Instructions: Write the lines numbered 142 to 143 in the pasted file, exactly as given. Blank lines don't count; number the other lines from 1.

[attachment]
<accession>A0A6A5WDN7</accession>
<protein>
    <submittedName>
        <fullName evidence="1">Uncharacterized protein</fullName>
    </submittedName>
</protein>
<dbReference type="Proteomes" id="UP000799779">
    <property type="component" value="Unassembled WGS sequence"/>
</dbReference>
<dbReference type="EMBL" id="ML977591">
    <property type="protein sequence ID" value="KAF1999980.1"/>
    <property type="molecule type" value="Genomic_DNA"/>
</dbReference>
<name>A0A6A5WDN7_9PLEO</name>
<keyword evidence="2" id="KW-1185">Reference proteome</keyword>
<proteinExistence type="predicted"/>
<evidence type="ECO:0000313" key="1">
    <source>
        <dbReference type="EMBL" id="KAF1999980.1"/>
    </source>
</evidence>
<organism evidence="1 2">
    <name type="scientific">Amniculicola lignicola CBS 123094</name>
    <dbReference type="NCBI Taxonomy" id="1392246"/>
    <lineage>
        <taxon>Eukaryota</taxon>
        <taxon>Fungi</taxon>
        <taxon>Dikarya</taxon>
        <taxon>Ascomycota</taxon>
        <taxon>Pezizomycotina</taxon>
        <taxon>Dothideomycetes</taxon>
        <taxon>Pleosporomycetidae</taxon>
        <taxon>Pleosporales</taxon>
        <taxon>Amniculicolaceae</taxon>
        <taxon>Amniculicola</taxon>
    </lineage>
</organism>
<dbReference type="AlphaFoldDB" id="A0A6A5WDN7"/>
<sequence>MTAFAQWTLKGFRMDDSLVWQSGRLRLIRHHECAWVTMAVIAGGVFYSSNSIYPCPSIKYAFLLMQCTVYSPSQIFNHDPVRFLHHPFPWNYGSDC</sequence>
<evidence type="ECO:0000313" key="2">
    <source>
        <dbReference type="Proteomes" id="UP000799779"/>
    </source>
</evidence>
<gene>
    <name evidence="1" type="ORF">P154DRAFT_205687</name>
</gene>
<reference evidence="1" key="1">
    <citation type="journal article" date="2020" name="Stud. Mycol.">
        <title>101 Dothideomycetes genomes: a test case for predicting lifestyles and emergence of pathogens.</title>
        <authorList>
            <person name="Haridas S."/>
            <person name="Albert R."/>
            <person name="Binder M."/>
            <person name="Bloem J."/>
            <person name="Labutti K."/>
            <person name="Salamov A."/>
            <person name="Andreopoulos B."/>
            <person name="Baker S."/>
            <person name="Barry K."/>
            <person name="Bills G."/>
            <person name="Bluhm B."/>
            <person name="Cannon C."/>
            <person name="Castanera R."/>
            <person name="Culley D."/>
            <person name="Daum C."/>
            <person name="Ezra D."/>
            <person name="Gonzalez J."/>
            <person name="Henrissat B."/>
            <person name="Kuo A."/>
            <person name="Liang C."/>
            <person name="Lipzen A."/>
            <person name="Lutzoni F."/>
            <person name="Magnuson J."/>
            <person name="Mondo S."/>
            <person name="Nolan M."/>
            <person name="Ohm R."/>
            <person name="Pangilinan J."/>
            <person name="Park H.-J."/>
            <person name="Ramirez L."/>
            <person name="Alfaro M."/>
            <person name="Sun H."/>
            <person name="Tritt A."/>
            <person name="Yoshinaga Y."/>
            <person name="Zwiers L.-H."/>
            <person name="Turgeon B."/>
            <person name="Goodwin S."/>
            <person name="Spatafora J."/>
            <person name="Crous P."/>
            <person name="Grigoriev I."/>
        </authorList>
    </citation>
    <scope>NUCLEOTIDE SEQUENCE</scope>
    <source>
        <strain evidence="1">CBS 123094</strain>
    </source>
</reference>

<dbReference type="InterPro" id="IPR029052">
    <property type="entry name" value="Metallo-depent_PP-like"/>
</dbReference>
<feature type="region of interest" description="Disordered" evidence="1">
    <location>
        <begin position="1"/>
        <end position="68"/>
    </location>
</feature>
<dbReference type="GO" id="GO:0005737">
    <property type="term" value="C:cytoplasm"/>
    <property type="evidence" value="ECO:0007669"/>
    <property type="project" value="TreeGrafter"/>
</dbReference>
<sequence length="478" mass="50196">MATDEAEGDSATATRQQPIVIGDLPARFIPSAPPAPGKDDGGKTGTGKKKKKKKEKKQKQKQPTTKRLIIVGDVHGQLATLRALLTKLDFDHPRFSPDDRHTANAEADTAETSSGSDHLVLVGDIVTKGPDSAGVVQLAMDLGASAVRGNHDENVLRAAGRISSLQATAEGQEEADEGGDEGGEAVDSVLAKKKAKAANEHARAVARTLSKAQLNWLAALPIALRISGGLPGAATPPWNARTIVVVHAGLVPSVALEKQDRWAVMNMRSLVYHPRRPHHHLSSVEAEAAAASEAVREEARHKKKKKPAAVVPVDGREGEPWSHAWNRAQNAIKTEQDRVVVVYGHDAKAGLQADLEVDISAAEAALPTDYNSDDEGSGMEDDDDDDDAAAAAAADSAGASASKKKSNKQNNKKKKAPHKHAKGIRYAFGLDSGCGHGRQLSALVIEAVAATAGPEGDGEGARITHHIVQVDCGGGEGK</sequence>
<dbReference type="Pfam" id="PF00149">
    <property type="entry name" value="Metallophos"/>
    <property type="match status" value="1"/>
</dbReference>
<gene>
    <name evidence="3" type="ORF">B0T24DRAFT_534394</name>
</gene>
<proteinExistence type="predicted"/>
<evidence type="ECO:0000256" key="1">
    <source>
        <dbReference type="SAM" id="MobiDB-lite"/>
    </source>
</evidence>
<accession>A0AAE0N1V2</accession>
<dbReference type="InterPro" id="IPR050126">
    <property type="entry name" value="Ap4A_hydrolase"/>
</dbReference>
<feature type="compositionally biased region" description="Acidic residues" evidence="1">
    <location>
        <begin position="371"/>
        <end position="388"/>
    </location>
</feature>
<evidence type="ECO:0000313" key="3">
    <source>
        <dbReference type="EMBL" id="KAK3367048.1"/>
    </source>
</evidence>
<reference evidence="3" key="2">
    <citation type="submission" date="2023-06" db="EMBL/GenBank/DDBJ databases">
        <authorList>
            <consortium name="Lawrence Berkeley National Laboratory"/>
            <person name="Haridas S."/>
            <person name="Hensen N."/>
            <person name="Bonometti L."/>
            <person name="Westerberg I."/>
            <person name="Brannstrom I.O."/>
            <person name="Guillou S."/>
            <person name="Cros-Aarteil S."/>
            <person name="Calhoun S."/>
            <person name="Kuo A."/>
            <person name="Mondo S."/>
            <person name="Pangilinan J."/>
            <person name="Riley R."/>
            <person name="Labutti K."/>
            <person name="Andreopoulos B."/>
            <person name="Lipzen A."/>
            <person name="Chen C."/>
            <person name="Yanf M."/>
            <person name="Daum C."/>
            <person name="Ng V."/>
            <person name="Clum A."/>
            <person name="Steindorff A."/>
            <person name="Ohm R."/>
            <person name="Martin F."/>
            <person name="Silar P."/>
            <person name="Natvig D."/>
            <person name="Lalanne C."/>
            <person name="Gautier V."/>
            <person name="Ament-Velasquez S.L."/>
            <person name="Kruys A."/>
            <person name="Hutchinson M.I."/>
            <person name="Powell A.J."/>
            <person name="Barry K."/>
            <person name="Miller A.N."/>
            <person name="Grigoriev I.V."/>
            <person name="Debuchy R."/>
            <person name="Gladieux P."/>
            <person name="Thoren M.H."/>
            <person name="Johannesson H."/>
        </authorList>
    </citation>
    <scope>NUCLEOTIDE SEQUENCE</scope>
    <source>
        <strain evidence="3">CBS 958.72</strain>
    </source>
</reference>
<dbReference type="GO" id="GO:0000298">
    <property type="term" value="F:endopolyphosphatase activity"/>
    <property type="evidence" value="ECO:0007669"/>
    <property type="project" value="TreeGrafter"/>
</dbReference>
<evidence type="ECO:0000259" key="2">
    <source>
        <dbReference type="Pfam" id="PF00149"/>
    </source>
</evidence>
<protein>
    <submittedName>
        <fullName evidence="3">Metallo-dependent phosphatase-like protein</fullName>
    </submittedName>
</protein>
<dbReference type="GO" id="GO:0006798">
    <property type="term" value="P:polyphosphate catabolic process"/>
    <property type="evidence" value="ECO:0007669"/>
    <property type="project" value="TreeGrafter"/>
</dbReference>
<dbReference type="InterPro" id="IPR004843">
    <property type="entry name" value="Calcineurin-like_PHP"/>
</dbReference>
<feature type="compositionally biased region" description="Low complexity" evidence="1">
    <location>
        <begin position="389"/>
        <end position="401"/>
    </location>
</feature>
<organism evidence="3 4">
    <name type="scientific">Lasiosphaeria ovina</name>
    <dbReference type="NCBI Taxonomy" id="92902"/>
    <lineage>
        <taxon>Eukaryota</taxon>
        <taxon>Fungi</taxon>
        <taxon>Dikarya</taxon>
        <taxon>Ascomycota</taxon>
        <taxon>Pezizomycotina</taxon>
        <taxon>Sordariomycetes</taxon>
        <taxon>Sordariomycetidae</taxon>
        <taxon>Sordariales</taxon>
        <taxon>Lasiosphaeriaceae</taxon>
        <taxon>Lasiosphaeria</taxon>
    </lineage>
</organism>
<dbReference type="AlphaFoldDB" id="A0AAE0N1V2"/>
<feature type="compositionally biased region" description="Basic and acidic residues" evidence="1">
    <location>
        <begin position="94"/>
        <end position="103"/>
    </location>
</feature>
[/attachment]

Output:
    <citation type="submission" date="2023-06" db="EMBL/GenBank/DDBJ databases">
        <authorList>